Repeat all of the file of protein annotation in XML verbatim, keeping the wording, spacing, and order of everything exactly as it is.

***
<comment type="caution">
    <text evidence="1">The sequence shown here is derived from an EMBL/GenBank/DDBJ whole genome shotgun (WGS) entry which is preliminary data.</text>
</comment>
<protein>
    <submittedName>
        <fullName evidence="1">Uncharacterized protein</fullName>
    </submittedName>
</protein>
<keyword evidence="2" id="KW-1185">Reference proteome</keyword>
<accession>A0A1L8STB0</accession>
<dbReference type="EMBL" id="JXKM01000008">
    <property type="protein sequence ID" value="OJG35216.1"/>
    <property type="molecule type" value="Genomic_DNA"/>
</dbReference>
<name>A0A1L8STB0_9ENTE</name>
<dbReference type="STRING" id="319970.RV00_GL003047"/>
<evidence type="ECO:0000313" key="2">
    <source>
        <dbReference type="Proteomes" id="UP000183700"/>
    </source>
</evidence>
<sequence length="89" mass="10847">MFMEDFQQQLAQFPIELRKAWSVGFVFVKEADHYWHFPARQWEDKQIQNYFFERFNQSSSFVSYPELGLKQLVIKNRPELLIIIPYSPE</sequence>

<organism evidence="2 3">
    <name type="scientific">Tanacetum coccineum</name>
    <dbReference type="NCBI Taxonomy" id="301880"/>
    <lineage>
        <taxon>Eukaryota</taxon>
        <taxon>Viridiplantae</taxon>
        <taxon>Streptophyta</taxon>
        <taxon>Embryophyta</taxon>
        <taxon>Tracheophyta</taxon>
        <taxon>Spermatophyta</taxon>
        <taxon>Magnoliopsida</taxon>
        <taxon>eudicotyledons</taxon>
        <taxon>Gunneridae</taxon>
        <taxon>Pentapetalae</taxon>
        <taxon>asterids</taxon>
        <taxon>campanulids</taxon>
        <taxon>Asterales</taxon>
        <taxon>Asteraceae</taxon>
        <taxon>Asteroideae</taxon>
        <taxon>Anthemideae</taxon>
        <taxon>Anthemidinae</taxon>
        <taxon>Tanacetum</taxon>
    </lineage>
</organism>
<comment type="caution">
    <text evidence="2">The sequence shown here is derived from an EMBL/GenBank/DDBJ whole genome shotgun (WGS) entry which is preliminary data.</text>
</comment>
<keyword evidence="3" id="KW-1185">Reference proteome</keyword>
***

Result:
<comment type="caution">
    <text evidence="1">The sequence shown here is derived from an EMBL/GenBank/DDBJ whole genome shotgun (WGS) entry which is preliminary data.</text>
</comment>
<protein>
    <submittedName>
        <fullName evidence="1">Uncharacterized protein</fullName>
    </submittedName>
</protein>
<keyword evidence="2" id="KW-1185">Reference proteome</keyword>
<accession>A0A1L8STB0</accession>
<dbReference type="EMBL" id="JXKM01000008">
    <property type="protein sequence ID" value="OJG35216.1"/>
    <property type="molecule type" value="Genomic_DNA"/>
</dbReference>
<name>A0A1L8STB0_9ENTE</name>
<dbReference type="STRING" id="319970.RV00_GL003047"/>
<evidence type="ECO:0000313" key="2">
    <source>
        <dbReference type="Proteomes" id="UP000183700"/>
    </source>
</evidence>
<sequence length="89" mass="10847">MFMEDFQQQLAQFPIELRKAWSVGFVFVKEADHYWHFPARQWEDKQIQNYFFERFNQSSSFVSYPELGLKQLVIKNRPELLIIIPYSPE</sequence>

<organism evidence="2 3">
    <name type="scientific">Tanacetum coccineum</name>
    <dbReference type="NCBI Taxonomy" id="301880"/>
    <lineage>
        <taxon>Eukaryota</taxon>
        <taxon>Viridiplantae</taxon>
        <taxon>Streptophyta</taxon>
        <taxon>Embryophyta</taxon>
        <taxon>Tracheophyta</taxon>
        <taxon>Spermatophyta</taxon>
        <taxon>Magnoliopsida</taxon>
        <taxon>eudicotyledons</taxon>
        <taxon>Gunneridae</taxon>
        <taxon>Pentapetalae</taxon>
        <taxon>asterids</taxon>
        <taxon>campanulids</taxon>
        <taxon>Asterales</taxon>
        <taxon>Asteraceae</taxon>
        <taxon>Asteroideae</taxon>
        <taxon>Anthemideae</taxon>
        <taxon>Anthemidinae</taxon>
        <taxon>Tanacetum</taxon>
    </lineage>
</organism>
<comment type="caution">
    <text evidence="2">The sequence shown here is derived from an EMBL/GenBank/DDBJ whole genome shotgun (WGS) entry which is preliminary data.</text>
</comment>
<keyword evidence="3" id="KW-1185">Reference proteome</keyword>